The main drive enters the gardens past a Norman Shaw Lodge, and through an archway designed by Charles Voysey in 1901.
The gardens were very much enlarged in 1865 and now cover sixty-nine acres. The layout is based on three avenues of oak, cedar and Lombardy poplar, within and around which are a mass of specimen trees and flowering shrubs. In the spring the gardens are carpeted with daffodils, anemone, cowslips, fritillaries, bluebells and other wild flowers.
In addition to the formal gardens and lawns to the front of the house, features include a Pulhamite rock garden assembled in 1879, an herbaceous border in the centre of which is a sundial reminding us “that day is wasted on which we have not laughed”. There is also an arbour of pleached lime trees, a wild garden and a large number of ornamental trees. Nearby is the cemetery where the animals of the house are buried. The most distinguished gardener to work at Madresfield was William Crump. He came from Blenheim Palace where he had raised the Blenheim Orange Melon. The late dessert apple named after him, a cross between Cox’s Orange and Worcester Pearmain, won the Royal Horticultural Society’s First Class certificate in 1910, and this was followed by the Madresfield cooking apple and other fruits. He died in 1932 aged eighty-nine.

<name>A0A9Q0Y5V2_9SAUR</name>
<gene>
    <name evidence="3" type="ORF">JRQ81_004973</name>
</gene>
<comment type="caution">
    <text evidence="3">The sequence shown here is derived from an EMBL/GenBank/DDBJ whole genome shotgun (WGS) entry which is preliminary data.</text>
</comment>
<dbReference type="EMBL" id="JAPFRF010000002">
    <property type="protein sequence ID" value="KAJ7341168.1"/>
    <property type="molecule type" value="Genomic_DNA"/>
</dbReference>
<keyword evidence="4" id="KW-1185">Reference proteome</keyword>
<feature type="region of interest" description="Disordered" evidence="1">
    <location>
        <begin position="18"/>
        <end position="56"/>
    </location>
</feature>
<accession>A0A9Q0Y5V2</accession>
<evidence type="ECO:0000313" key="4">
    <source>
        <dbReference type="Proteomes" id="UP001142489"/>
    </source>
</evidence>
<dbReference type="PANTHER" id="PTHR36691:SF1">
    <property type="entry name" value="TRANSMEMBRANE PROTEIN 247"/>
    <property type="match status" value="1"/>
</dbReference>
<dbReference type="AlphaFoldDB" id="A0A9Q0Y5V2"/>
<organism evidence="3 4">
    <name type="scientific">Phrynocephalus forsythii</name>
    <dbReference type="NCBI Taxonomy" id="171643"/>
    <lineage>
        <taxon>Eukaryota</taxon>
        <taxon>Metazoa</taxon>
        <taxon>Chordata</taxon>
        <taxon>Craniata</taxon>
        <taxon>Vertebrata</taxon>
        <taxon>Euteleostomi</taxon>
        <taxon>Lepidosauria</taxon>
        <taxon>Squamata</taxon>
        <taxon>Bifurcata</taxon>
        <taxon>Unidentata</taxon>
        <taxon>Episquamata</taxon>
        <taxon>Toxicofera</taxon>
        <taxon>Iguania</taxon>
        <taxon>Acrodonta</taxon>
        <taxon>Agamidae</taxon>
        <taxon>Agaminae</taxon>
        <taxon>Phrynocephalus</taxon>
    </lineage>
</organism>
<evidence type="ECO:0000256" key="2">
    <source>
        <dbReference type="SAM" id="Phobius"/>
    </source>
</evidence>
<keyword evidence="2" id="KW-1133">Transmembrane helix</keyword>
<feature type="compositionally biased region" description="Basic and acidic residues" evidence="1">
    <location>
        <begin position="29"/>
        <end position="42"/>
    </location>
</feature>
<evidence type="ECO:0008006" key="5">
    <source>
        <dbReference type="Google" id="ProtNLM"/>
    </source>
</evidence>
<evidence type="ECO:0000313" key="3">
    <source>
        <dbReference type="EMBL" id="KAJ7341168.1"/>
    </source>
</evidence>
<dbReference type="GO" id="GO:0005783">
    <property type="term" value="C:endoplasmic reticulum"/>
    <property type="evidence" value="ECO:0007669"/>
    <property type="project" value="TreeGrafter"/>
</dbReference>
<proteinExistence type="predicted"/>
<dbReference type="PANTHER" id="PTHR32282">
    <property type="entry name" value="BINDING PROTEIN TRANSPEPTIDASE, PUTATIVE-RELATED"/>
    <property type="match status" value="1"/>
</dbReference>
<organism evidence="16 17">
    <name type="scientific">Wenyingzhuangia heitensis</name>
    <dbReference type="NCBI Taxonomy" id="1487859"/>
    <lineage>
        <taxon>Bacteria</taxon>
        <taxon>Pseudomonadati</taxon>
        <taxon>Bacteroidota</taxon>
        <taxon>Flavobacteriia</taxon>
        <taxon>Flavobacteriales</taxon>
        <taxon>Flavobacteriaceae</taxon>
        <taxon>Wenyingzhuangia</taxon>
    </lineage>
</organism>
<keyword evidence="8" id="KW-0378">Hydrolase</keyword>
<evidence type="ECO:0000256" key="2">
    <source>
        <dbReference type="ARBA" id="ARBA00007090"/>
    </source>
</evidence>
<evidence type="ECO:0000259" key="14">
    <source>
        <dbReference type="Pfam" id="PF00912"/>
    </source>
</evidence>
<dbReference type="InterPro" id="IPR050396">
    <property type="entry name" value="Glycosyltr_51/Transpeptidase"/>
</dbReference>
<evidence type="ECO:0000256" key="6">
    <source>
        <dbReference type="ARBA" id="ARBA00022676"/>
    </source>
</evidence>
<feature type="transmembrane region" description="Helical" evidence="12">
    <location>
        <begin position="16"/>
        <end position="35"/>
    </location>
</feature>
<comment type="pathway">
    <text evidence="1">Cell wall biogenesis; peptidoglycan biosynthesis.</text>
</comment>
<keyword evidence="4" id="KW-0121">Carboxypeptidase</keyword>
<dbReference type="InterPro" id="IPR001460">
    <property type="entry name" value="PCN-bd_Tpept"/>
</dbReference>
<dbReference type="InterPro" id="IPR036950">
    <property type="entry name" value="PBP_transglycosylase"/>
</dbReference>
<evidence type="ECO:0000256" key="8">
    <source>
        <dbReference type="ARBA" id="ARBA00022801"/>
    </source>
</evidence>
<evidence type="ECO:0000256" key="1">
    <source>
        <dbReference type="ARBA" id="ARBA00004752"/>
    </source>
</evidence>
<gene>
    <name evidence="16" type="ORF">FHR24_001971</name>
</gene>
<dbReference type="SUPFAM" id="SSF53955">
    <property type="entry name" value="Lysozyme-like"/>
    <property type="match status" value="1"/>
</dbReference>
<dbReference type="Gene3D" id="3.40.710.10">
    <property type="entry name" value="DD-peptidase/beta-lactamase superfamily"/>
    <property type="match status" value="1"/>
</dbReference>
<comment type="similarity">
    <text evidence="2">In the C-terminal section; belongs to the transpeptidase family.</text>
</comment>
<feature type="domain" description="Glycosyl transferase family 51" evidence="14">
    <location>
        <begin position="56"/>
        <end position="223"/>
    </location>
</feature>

The tours start from the heart of the gardens and although they are not part of the guided tours, written guides are available for information and exploration of the gardens before or after your tour is recommended.